That’s why the pro-active involvement of the cities is so critical, said Patrick Lepercq, GRSP Chair, corporate vice president for public affairs for Michelin, a key GRSP member and sponsor of Challenge Bibendum. “The mayors’ commitment combined with the involvement of the team is vital for the road safety programmes in cities, ” he said. “Traffic, education, police, health workers – all must feel that they are in the same boat, equally realizing their responsibility for making a change.”
“The approach must be local, but taking profit of worldwide experience,” he continued. “And seeing the results achieved so far, I want to express special thank you to your city teams for three things: the Mayor’s commitment, the passion for making a change and for the regional approach to results.”
Role of data
One key area around which city departments have been cooperating is in the collection of road safety data, which is a critical step toward achieving on-going, evidence-based road safety interventions. Eduardo Cury, the mayor of San José dos Campos – which has reduced death and serious injury by 62 percent since 2006 – spoke of the importance of systematic data assessment as a tool provided through partnership with GRSP.
“Data collection should not be limited to an occasional request, but be performed regularly on a monthly, quarterly and yearly basis,” he said. “That allows us to identify the target and measure the performance to it. Clear and reliable statistics allow us to visualize the impact and trends, which in their turn help us make better decisions and find additional financial investment.”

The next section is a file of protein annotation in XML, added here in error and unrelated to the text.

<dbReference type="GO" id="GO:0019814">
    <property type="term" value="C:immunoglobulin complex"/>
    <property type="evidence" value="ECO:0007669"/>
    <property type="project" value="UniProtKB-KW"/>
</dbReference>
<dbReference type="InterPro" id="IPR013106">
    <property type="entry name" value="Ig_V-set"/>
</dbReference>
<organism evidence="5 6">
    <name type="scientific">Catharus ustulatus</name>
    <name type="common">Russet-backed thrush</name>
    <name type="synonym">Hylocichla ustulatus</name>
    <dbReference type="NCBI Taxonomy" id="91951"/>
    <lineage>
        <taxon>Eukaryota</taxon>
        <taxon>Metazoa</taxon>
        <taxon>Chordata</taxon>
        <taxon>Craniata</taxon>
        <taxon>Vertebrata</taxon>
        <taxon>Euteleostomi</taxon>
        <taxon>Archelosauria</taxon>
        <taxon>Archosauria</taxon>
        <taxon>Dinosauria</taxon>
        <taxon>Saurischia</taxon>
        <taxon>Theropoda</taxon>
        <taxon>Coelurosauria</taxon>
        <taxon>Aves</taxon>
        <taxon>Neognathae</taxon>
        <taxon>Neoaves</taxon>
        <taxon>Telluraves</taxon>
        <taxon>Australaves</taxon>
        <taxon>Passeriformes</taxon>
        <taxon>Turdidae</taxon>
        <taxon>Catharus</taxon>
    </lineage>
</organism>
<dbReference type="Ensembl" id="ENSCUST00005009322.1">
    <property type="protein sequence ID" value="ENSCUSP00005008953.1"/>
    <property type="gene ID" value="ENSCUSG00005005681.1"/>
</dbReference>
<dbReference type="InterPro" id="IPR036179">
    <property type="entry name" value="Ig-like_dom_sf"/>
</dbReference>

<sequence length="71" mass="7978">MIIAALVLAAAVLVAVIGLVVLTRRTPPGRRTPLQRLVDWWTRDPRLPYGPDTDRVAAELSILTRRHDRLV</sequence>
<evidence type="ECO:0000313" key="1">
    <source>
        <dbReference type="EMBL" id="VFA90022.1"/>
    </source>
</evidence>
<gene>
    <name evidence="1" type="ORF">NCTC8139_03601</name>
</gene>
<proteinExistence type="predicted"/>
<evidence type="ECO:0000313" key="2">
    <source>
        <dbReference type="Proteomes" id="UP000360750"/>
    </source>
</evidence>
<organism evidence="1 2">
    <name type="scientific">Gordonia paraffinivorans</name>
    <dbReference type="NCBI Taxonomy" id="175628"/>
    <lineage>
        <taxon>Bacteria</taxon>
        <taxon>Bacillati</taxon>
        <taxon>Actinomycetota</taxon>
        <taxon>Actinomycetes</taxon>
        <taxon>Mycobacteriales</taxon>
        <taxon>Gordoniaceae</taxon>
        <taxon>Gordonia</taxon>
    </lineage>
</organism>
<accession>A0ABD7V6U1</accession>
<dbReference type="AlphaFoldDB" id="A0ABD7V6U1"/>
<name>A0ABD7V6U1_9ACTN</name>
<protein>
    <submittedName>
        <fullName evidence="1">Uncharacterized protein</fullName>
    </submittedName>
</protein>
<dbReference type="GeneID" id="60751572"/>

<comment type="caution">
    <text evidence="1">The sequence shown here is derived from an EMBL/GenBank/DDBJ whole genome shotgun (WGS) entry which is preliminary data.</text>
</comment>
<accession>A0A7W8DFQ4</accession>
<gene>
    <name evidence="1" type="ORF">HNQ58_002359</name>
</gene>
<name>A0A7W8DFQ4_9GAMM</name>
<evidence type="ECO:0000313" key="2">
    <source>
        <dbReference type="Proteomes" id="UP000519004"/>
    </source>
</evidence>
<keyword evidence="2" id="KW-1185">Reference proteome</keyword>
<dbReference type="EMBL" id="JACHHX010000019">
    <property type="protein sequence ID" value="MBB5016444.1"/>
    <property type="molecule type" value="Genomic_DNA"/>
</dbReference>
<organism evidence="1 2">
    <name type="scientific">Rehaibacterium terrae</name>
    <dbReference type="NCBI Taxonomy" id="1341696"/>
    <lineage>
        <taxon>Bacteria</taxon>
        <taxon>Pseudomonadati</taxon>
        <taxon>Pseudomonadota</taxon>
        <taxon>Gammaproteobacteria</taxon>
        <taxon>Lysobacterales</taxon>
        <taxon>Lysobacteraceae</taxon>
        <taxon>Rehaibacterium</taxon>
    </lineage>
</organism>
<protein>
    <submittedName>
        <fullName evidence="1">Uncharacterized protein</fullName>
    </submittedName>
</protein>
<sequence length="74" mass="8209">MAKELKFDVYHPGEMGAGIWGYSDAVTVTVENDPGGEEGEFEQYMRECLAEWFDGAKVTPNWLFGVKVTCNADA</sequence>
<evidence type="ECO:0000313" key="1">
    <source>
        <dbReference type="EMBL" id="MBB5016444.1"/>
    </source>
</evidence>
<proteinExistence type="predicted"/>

When San José dos Campos first joined with GRSP, it had no comprehensive road safety data. Now, says Cury, the city can prove it has made significant reductions in road safety related health costs. Similarly, the city of Barueri joined GRSP in April 2010 without a comprehensive road-safety data system.
“The city was missing one element that GRSP was ensuring for the future: methodology to collect, to classify data and to reclassify crash information that will allow to have better diagnosis of the situation and look for more efficient solutions,”said Maurício Tundisi, the Secretary of Health from Barueri.
José Carlos de Almeida from Sorocaba has been participating in GRSP programmes since 2006. “When we were starting we already had a consolidated structure on road safety,” he said. “The database consolidated since 1990 was complete and thorough. But GRSP introduced a new management tool for us that ensured a wider scope and better results.”
“We used to work with the field victims, we could not get to the core of the problem and stop it. With GRSP we managed to reach hospital centres and bring together hospitals, education, police, city guards, emergency services. The problem we are facing now – how to maintain the good results within the fleet of our metropolitan area.”
Sharing experience globally
Aside from highlighting the successes in Brazil, the meeting was a chance for programme implementers, sponsors, advisors and potential partners to share experiences, engage in provocative discussions and make a public show of political support for road safety.
“We are happy to see that four political leaders, the mayors of Brazilian cities, who in public signed that they are going to improve road safety in their cities and they are doing this, are present at this meeting today,” said GRSP CEO Andrew Pearce. “What we are doing with our demonstration projects, like the ones we have at this session today, is showing that reducing road crash death and injury is possible with cooperation and political leadership.
“If you do work together, if you join hands in this crisis – you will make progress. The presentations today gave us astonishing examples of effective partnerships that ensure better safety and save lives and release money for development. And when those examples come thicker and faster – more politicians, businesses and individual citizens will join.”